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Trading Twelves: The Selected Letters of Ralph Ellison and Albert Murrayby Ralph Ellison
Synopses & Reviews
This absorbing collection of letters spans a decade in the lifelong friendship of two remarkable writers who engaged the subjects of literature, race, and identity with deep clarity and passion.
The correspondence begins in 1950 when Ellison is living in New York City, hard at work on his enduring masterpiece, Invisible Man, and Murray is a professor at Tuskegee Institute in Alabama. Mirroring a jam session in which two jazz musicians "trade twelves"—each improvising twelve bars of music around the same musical idea-their lively dialog centers upon their respective writing, the jazz they both love so well, on travel, family, the work literary contemporaries (including Richard Wright, James Baldwin, William Faulkner and Ernest Hemingway) and the challenge of racial inclusiveness that they wish to pose to America through their craft. Infused with warmth, humor, and great erudition, Trading Twelves offers a glimpse into literary history in the making—and into a powerful and enduring friendship.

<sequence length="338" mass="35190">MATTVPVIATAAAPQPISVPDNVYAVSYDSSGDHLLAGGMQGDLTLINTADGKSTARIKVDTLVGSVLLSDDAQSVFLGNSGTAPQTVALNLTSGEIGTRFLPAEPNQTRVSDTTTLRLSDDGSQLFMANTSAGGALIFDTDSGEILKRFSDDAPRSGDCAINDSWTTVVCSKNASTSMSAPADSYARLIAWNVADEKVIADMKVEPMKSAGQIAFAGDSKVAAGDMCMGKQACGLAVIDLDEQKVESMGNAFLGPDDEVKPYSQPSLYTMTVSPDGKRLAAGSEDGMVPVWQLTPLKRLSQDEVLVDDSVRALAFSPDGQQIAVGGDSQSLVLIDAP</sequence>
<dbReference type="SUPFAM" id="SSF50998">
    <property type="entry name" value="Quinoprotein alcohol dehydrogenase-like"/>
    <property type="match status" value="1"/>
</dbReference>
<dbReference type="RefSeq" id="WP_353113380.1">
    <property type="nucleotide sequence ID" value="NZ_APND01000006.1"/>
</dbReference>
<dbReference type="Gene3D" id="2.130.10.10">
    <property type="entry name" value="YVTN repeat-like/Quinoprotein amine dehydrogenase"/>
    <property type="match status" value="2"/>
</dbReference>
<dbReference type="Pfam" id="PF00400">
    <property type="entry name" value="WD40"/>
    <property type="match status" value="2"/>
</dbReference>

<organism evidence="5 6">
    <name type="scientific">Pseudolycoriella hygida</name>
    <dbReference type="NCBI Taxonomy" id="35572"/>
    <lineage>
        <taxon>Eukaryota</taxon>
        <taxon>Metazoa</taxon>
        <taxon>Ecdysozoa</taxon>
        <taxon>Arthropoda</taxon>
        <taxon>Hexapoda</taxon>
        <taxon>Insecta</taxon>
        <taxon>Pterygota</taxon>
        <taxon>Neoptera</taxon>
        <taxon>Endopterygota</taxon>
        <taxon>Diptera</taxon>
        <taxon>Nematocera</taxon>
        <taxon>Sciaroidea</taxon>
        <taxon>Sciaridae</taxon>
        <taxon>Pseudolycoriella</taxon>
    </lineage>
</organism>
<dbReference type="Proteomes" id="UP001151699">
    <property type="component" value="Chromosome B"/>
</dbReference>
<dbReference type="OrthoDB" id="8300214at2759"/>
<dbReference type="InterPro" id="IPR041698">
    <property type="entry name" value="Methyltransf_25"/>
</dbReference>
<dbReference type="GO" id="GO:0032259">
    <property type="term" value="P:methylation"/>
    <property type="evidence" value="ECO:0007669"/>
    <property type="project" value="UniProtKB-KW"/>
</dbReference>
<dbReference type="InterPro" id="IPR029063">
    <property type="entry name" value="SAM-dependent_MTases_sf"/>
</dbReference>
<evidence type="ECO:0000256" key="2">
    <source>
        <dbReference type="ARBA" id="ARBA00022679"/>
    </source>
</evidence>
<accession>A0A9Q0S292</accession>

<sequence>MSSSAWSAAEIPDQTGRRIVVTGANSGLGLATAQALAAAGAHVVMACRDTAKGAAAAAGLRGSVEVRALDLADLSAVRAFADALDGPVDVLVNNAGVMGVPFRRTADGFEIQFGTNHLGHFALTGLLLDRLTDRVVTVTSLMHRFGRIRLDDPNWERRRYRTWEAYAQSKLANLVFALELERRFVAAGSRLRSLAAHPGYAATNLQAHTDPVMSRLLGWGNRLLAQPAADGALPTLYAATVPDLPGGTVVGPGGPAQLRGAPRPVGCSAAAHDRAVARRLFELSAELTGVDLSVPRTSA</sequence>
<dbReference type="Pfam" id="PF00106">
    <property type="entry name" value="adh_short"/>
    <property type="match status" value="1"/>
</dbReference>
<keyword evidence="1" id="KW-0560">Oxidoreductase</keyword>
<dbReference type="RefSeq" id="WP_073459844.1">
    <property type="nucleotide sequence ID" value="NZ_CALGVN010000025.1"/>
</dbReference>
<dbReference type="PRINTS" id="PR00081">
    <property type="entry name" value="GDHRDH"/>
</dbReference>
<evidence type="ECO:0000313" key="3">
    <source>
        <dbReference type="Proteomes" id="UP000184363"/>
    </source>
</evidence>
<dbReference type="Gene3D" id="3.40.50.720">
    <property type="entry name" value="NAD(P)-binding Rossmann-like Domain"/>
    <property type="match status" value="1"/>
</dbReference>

Ralph Ellison was born in Oklahoma in 1914. He is the
A compelling assortment of personal letters captures a decade in the lifelong friendship of Albert Murray and Ralph Ellison, beginning in 1950 when Murray was a professor at Tuskegee Institute and Ellison was working on Invisible Man, and describes their mutual love of jazz, their writing careers, racial injustice, and their contemporaries--James Baldwin, Richard Wright, and others. Reprint. 12,500 first printing.
Table of Contents
Tuskeegee and New York, 1950-1955 — Rome, Casablanca, and New York, 1955-1958 — Los Angeles and New York, 1958-1960.
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